PORT-AU-PRINCE (Reuters) - Former U.S. Presidents Bill Clinton and George W. Bush will seek improved U.S. trade preferences for textile and apparel imports from Haiti to assist its recovery from the catastrophic January earthquake, Clinton said on Monday.
Clinton, named by the United Nations as coordinator of relief efforts for the quake-stricken Caribbean state, made the promise during a visit with Bush to Haiti to check on its long-term rebuilding needs following the January 12 quake.
The husband of U.S. Secretary of State Hillary Clinton has already visited Haiti since the disaster, which Haitian President Rene Preval says may have killed up to 300,000 people. It was former President Bush's first visit to the Western Hemisphere's poorest state.
Clinton said their talks with Preval focused on the country's long-term post-quake aid and development requirements, which will be presented to foreign donors at an international conference in New York on March 31.
This included support and investment for Haiti's textile and apparel manufacturing industry, which enjoys favorable tariffs and terms under the U.S. HOPE legislation that both Clinton and Bush had helped to bring into being.
At a news conference in Port-au-Prince also attended by Preval and Bush, Clinton said there was South Korean and Brazilian interest in investing in this Haitian sector, if improvements were made to the existing U.S. HOPE legislation.
"We pledged to do what we could to get the changes adopted by Congress that would enable you to make maximum use of this law, and that I think could create more than 100,000 jobs in Haiti in short order," he said, addressing Preval.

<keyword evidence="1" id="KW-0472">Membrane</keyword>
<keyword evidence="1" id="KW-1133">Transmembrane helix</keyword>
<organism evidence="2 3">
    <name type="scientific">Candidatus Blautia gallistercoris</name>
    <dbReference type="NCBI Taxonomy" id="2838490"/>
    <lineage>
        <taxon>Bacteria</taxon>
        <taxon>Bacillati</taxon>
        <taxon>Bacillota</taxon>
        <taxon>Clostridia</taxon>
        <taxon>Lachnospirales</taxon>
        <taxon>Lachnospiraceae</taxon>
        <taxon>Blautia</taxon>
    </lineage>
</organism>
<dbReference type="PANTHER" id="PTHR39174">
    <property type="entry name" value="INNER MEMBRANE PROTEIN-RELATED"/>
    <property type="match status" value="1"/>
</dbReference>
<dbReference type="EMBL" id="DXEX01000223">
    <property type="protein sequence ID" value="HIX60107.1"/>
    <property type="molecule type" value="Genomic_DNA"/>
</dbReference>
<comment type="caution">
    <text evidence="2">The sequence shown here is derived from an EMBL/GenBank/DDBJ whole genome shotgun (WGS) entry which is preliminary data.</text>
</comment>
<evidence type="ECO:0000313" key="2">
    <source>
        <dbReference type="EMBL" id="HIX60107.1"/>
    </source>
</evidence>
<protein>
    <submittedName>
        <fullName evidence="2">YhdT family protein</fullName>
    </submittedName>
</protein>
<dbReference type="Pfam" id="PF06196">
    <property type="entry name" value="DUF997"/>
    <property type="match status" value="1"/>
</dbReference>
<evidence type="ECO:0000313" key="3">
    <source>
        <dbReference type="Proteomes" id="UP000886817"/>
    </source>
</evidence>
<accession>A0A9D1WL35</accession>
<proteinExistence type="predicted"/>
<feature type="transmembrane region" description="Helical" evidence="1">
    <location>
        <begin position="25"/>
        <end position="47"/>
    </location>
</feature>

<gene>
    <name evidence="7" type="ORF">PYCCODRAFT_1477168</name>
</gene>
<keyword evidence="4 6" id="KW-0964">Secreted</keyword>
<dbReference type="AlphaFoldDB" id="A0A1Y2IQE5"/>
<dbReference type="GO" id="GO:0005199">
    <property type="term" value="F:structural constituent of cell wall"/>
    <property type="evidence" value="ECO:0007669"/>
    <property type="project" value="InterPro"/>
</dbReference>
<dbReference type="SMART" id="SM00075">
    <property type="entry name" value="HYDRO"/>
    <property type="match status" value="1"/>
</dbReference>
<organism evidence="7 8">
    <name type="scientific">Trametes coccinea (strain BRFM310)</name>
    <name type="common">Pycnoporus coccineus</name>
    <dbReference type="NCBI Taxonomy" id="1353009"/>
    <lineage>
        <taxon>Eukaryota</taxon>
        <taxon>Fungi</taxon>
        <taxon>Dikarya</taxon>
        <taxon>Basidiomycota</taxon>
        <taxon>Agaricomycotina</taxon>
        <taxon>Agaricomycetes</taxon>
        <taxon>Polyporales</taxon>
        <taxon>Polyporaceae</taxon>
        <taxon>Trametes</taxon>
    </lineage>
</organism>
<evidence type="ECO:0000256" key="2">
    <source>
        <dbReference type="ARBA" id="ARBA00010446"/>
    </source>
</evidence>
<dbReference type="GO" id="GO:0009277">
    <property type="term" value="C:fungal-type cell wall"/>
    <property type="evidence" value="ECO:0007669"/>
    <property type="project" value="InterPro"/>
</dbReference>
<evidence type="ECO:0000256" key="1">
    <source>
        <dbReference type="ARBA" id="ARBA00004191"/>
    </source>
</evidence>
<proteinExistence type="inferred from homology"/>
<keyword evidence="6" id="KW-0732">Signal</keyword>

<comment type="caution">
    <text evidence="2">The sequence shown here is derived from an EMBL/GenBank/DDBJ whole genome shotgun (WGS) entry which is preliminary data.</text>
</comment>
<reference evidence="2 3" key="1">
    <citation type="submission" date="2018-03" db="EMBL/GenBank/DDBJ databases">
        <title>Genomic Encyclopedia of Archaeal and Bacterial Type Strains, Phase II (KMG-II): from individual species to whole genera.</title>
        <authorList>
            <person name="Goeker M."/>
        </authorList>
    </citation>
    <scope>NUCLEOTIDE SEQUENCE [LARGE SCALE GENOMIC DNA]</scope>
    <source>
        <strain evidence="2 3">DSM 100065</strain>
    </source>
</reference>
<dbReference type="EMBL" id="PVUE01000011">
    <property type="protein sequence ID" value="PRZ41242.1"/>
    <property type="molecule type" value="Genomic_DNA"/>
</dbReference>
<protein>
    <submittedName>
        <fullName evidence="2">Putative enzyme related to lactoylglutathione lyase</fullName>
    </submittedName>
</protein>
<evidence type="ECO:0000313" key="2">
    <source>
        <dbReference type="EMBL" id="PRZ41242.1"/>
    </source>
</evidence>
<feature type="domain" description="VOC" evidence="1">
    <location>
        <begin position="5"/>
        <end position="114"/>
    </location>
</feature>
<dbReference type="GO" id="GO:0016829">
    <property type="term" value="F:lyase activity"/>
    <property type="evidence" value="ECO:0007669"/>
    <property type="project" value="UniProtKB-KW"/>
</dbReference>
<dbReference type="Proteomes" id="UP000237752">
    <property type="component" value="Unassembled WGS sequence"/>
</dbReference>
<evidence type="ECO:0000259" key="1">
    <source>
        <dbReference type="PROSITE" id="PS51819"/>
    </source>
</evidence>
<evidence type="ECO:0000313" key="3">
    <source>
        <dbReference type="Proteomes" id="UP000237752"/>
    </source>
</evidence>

Outside the badly damaged presidential palace, supporters of former Haitian President Jean-Bertrand Aristide, who have criticized Preval for being slow to help quake victims, staged a noisy demonstration. They also burned vehicle tires and an American flag.
Clinton and Bush later visited a camp near the palace sheltering several thousand quake survivors. The two former U.S. presidents, surrounded by security personnel, met some of the homeless who beseeched them to speed up relief efforts.
"HAITI NEEDS HELP"
Bush said earlier: "Hopefully our trip will help to remind people in our country that Haiti needs help"
Clinton later explained to Reuters he would like to see the HOPE trade preferences for Haiti extended for several more years to give major foreign investors an opportunity to establish themselves in the Haitian apparel sector.
He also wanted to see the cap on Haitian textile and apparel exports to the U.S. under HOPE increased, to 250 million square meters a year from the existing 70 million.
"I'd like to see the ceiling lifted so that then we can get bigger investments here," he said.
"Most of it (the proposed increase for Haiti) would be shifted production from Asia to Haiti, so there'd be no greater penetration of American markets and we'd be helping our neighbor and it could create hundreds of millions of dollars of investment," he said.
Clinton said he would also seek funds for more seeds and fertilizer, as well as investment, to help Haiti's weak farming sector rebound after years of being flooded with food aid and cheap, subsidized farm imports from the United States.
Both former presidents recognized that work still needed to be done to provide more than a million Haitian quake survivors with adequate shelter and sanitation before the threat of rains and hurricanes expected in the coming weeks and months.